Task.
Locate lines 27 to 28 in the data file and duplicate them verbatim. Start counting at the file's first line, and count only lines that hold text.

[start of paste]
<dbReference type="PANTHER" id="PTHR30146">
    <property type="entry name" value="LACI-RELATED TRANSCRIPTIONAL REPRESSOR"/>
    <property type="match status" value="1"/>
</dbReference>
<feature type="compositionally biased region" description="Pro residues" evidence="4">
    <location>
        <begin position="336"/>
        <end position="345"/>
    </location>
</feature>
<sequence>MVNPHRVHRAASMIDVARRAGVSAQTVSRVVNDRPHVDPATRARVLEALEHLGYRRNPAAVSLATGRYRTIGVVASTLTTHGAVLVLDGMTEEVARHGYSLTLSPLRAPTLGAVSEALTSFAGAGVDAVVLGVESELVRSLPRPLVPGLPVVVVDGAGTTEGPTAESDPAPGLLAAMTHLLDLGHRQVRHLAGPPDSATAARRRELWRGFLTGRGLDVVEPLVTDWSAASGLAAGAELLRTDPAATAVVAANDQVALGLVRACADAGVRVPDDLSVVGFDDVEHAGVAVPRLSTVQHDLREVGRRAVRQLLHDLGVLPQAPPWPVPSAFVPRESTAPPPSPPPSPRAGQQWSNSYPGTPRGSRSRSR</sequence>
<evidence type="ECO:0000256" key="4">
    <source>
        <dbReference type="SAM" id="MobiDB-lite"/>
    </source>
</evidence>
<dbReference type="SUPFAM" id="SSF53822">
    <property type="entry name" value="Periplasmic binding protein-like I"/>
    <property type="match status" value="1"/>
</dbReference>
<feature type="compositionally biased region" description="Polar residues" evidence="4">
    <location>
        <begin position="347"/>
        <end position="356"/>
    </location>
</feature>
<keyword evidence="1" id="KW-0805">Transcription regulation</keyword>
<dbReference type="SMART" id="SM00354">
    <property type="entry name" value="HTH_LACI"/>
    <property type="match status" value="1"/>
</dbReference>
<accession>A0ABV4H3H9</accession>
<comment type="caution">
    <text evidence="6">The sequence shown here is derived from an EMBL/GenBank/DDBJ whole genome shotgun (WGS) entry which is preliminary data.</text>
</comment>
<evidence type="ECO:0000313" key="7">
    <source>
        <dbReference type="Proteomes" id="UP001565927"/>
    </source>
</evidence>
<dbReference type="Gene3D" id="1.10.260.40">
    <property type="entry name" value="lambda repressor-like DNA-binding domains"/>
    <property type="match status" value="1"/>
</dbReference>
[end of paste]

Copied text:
<keyword evidence="1" id="KW-0805">Transcription regulation</keyword>
<dbReference type="SMART" id="SM00354">